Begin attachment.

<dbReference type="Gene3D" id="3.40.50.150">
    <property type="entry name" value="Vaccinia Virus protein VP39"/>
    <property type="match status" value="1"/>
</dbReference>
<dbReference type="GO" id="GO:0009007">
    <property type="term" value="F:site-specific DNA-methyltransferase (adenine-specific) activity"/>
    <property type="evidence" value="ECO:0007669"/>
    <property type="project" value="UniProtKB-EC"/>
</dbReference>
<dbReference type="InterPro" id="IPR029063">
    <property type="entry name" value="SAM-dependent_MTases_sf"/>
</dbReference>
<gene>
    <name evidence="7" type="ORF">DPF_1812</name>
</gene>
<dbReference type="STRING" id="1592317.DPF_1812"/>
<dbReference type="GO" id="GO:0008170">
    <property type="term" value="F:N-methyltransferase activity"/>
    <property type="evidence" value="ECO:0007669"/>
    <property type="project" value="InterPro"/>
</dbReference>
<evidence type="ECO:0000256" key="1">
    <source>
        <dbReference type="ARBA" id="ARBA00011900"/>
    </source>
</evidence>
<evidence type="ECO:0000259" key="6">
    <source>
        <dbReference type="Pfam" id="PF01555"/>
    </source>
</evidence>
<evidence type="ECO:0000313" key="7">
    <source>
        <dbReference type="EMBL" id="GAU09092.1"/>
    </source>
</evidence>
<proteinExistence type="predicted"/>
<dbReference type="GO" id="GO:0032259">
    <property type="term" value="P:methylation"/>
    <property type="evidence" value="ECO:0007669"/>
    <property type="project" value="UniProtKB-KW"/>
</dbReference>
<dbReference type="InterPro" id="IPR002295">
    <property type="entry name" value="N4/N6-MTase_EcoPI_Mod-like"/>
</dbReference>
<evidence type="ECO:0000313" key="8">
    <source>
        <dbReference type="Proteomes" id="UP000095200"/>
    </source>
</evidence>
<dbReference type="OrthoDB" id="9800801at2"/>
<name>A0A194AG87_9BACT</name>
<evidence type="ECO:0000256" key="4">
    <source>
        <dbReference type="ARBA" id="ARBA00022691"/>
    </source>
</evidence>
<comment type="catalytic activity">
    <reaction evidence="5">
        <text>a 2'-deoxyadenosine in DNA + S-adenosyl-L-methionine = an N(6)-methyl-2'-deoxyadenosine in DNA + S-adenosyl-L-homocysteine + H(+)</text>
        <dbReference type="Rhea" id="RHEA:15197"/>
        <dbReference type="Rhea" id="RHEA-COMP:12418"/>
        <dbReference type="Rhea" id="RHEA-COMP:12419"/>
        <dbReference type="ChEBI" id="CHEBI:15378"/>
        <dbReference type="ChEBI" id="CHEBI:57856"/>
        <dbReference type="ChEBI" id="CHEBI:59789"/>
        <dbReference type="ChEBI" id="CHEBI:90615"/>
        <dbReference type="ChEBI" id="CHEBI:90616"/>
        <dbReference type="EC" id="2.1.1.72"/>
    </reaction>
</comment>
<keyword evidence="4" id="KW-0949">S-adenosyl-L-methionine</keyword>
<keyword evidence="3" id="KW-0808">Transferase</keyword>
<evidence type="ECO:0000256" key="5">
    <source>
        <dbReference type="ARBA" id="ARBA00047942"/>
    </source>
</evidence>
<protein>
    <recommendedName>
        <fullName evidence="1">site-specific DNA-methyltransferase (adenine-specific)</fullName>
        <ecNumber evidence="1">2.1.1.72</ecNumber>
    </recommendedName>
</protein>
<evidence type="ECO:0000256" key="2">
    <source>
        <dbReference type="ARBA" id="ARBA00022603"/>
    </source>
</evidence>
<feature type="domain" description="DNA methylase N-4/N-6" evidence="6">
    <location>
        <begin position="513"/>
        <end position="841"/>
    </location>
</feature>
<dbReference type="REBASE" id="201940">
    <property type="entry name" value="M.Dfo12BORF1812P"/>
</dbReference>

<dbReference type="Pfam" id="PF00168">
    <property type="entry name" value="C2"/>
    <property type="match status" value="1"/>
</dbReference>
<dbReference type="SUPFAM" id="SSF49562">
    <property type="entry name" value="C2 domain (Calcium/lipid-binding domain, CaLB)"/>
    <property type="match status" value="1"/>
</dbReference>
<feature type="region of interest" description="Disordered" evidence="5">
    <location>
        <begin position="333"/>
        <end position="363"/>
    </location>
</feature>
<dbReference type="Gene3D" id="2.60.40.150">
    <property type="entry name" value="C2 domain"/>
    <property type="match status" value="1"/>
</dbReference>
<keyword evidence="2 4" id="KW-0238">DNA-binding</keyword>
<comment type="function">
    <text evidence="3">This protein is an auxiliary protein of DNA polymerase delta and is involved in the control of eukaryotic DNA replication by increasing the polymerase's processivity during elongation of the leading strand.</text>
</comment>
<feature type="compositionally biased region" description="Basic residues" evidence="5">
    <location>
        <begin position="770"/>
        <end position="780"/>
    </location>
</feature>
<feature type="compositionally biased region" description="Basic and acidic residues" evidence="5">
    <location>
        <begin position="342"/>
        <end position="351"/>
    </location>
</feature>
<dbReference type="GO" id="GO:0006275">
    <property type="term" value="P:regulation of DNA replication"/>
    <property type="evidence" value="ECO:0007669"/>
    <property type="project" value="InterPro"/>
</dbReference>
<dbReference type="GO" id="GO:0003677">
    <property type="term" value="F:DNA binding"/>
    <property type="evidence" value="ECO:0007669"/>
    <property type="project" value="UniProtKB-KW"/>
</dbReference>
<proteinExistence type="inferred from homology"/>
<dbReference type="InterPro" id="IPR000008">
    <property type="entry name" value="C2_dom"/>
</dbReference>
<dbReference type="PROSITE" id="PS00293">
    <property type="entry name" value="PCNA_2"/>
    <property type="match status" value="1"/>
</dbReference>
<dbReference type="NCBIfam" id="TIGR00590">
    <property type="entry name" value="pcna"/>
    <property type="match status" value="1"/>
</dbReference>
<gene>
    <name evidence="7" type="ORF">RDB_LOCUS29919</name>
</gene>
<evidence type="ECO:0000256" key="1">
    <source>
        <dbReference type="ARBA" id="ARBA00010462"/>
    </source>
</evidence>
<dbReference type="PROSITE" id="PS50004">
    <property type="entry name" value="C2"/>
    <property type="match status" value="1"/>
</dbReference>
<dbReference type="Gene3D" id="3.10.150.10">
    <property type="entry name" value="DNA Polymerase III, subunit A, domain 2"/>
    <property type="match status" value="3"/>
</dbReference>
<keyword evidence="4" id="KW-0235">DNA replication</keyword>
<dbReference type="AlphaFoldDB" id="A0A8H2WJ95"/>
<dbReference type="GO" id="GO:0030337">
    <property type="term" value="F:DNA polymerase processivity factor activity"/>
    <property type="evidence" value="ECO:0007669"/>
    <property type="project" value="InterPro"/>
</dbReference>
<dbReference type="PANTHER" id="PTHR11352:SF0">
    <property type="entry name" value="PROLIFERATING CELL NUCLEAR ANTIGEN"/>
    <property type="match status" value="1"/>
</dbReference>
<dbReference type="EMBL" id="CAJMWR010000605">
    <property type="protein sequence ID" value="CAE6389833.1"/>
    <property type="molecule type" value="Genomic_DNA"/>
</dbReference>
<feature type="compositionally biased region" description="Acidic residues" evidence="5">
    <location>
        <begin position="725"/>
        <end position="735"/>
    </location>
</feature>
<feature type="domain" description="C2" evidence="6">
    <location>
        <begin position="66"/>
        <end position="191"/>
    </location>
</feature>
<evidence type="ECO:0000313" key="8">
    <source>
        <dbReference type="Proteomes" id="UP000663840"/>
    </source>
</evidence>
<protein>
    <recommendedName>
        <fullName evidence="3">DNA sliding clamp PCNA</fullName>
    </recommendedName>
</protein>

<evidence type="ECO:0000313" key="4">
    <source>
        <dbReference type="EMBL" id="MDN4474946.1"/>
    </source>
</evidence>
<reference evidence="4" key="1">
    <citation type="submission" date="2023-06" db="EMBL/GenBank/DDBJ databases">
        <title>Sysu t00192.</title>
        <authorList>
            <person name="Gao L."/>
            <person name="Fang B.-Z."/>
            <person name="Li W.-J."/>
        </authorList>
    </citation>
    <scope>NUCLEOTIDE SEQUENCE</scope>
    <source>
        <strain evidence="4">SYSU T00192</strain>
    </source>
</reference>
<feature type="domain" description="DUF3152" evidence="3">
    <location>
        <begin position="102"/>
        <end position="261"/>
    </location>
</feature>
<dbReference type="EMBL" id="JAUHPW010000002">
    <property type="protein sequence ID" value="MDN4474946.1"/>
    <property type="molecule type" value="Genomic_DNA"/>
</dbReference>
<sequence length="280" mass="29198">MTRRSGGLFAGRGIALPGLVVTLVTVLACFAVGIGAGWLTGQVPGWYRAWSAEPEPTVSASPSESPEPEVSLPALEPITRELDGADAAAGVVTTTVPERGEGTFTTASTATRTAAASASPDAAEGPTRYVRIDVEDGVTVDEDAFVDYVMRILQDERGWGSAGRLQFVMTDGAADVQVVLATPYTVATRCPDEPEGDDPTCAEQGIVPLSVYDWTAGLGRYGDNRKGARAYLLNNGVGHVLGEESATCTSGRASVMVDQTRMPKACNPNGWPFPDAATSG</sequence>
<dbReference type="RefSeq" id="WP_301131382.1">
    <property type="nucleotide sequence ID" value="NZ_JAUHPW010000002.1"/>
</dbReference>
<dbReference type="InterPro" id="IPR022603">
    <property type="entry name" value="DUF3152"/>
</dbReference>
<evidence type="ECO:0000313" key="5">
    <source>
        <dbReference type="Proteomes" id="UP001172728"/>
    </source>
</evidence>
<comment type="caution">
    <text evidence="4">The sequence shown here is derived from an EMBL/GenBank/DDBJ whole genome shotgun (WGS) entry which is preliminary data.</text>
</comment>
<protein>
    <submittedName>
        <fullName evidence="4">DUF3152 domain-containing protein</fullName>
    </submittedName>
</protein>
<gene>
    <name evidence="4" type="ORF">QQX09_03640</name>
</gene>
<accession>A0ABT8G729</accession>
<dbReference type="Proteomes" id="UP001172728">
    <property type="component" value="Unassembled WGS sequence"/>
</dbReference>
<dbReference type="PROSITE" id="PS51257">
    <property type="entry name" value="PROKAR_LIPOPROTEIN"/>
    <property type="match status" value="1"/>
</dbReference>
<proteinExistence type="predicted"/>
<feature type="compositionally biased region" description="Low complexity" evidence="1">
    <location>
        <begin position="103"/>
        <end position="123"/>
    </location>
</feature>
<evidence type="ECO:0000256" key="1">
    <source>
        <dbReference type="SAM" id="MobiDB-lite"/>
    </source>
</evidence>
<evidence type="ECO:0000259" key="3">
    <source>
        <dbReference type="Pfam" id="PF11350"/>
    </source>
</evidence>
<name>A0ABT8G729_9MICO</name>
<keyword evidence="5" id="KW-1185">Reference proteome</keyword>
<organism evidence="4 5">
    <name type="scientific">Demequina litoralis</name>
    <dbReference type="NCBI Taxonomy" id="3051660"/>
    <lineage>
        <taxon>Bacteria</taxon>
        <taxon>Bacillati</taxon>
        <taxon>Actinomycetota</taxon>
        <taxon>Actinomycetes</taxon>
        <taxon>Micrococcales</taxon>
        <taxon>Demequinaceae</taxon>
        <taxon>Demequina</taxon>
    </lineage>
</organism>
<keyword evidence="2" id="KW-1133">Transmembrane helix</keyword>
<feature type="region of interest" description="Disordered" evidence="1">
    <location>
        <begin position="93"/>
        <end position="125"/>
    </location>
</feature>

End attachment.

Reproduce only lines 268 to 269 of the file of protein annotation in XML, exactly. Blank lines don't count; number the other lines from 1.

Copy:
<proteinExistence type="predicted"/>
<feature type="compositionally biased region" description="Low complexity" evidence="1">